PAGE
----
Re: Overwintering Nucs
Karla, it was an issue for me last year, too, because all my nucs had new queens, and I stared them in August. As Michael recommended, I fed the heck out of them and they also had the advantage of the fall flow we get up here. They had stores on all or part of four of five frames, but that was not enough.
Now, I am running only 5-frame nucs, so they do not have any extra boxes or frames, and I am using polystyrene nucs. The plus is that they keep the bees pretty snug; the negative is that they keep the bees pretty snug. By that I mean that the bees are warmer, so they are more active, so they eat more stores. I know that Michael doesn't like it, but for me using dry sugar during the winter saved my nucs, well two of them at least. I also used it on the hives I started from packages, because I cut some corners with them going into winter, and I know it saved some of them, too. All the hives eventually ate everything on the paper, and I did not see any problems from using it. Hopefully, with this nice goldenrod flow we are now having up here, they will really pack it away for winter, so I won't have to worry about the main hives.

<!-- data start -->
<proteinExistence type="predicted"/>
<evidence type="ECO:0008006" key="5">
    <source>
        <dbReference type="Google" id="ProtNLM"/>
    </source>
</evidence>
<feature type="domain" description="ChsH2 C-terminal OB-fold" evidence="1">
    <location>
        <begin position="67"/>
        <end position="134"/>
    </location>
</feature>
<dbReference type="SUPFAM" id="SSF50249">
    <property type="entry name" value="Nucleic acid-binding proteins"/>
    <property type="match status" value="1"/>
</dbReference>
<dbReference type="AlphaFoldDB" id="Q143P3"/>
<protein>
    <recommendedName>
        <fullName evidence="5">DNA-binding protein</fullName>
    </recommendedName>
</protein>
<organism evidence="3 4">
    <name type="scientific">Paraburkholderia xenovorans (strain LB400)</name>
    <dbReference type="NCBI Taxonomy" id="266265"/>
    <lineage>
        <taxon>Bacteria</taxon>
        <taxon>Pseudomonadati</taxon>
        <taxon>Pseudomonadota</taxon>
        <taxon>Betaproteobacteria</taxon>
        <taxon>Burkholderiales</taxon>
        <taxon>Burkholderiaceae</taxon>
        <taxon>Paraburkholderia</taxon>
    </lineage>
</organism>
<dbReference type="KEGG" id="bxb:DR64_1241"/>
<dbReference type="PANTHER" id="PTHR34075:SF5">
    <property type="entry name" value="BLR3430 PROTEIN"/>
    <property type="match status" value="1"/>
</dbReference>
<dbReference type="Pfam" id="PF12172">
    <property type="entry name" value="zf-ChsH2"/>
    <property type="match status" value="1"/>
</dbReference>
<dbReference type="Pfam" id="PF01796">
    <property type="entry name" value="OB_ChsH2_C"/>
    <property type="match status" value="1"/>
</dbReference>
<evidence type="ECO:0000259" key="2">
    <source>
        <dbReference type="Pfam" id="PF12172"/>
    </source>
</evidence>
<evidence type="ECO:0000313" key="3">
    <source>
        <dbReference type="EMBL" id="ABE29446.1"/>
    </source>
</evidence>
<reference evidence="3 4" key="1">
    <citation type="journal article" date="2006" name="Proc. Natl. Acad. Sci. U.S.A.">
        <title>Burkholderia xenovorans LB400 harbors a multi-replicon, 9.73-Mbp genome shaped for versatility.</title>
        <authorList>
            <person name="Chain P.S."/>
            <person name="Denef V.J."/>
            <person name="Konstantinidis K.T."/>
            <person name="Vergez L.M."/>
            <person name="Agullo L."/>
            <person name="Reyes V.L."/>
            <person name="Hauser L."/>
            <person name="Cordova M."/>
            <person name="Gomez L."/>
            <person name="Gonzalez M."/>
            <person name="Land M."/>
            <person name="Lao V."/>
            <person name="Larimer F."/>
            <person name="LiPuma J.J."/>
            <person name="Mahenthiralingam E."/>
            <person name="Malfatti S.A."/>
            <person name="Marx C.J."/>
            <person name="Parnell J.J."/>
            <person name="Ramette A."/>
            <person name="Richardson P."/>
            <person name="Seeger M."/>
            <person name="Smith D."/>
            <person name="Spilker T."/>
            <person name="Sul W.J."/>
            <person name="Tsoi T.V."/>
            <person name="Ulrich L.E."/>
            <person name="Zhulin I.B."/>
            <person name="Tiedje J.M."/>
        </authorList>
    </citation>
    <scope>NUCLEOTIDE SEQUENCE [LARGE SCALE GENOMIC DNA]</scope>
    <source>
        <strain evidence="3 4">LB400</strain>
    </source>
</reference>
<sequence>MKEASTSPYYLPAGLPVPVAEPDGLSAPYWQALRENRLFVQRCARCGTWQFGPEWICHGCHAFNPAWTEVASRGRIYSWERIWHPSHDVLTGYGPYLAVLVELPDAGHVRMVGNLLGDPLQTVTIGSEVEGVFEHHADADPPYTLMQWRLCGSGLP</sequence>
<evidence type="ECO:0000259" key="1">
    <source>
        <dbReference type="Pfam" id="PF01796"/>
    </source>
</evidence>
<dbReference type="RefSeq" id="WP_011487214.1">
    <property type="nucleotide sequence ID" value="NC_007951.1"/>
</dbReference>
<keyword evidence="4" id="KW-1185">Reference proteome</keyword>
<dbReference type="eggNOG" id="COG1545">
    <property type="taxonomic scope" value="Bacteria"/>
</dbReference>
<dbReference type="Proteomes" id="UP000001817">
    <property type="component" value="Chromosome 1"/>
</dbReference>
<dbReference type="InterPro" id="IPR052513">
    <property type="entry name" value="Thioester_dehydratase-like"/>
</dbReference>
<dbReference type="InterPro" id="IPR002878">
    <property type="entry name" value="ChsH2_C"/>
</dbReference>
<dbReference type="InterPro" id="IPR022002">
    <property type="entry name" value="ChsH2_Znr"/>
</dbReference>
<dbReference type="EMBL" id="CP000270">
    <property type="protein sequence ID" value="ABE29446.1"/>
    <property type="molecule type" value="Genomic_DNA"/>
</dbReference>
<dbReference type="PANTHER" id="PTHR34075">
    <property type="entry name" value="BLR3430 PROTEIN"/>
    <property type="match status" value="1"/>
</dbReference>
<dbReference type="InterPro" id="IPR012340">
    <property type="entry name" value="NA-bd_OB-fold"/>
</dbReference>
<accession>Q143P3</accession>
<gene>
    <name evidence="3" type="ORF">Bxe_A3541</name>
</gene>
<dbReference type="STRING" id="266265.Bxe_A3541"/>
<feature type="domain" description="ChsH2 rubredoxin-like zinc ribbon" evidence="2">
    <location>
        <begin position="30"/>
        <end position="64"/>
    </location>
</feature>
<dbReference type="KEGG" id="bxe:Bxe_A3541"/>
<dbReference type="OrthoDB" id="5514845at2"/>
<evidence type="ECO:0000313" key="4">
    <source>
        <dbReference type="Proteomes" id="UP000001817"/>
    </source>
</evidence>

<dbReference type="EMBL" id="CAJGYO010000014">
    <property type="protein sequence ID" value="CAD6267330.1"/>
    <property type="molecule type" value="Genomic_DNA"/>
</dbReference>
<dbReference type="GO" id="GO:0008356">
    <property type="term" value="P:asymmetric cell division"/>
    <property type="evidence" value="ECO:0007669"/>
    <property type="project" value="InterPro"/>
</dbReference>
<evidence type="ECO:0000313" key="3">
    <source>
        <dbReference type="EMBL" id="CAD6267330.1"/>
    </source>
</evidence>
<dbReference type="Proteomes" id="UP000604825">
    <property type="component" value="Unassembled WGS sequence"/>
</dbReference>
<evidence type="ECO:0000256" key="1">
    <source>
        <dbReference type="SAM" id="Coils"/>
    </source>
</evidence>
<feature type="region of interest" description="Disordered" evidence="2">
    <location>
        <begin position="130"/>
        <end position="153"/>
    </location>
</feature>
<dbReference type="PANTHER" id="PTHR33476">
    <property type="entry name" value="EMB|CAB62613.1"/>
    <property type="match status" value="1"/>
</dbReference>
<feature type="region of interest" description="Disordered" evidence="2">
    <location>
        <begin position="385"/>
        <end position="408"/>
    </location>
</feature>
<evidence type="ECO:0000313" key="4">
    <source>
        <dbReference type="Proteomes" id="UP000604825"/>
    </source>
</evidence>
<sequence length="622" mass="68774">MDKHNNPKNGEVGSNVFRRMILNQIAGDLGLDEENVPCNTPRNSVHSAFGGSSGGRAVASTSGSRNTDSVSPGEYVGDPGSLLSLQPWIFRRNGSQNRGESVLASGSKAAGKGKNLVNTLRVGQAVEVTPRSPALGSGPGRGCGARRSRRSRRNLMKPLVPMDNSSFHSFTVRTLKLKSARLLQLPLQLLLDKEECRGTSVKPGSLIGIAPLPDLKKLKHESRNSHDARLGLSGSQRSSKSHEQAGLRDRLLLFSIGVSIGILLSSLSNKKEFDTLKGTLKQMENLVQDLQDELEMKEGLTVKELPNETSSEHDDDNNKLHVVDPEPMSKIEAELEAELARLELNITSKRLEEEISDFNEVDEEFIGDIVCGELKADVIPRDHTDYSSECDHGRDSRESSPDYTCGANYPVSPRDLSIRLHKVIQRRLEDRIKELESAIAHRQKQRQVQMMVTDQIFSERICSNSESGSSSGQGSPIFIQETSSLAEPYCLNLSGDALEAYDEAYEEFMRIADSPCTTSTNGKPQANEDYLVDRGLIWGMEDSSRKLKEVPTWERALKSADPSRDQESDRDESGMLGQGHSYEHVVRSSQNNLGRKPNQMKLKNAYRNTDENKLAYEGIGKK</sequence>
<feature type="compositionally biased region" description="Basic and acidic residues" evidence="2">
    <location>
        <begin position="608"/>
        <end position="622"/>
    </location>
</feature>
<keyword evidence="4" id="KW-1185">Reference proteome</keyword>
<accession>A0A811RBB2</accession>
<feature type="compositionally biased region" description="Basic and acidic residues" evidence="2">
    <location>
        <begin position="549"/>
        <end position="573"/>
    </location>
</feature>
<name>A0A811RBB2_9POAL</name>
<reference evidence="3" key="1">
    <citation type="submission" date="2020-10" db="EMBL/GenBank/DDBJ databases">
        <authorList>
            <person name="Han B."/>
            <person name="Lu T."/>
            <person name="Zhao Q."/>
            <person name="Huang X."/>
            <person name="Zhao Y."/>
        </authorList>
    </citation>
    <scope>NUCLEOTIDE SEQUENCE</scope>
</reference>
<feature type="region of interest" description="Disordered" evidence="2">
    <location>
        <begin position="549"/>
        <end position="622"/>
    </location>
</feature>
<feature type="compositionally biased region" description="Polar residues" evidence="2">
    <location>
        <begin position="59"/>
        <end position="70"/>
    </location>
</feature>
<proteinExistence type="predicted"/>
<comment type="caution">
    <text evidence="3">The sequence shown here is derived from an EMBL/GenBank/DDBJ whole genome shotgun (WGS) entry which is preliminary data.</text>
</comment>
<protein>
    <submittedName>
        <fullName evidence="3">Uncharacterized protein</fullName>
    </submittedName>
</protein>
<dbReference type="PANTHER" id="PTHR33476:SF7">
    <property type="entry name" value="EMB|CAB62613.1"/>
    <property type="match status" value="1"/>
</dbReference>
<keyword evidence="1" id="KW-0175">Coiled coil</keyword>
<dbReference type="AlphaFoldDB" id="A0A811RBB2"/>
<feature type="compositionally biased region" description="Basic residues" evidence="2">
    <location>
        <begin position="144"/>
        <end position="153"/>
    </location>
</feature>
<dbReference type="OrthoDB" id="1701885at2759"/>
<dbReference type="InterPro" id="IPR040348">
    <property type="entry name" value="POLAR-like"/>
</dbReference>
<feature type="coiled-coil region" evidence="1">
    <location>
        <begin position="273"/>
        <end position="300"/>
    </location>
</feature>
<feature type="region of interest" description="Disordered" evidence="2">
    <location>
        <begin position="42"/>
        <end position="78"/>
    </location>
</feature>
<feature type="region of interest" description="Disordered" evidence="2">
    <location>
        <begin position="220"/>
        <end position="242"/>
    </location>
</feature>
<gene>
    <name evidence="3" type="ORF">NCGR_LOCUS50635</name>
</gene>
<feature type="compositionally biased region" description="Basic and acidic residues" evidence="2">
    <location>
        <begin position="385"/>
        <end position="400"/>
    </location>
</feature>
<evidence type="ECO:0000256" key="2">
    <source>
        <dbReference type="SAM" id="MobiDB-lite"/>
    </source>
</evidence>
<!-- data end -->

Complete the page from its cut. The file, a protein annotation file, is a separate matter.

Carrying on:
Checked the bees yesterday and all new queens have been accepted and are laying (7 nucs, 1 hive - 4 Russian, 4 Sooper Yooper). It is amazing how quickly and heavily the new queens lay. Here is a shot of a frame from a nuc. The bees JUST started drawing it out, yet you can already see eggs in the middle (and some pollen in a few cells above and to the right. Sorry for the blurry pic - hard to hold the frame and take the shot, while in 90+ degree weather in a bee suit. The frame is upside down, BTW.
“If you want to gather honey, don't kick over the beehive.” - Dale Carnegie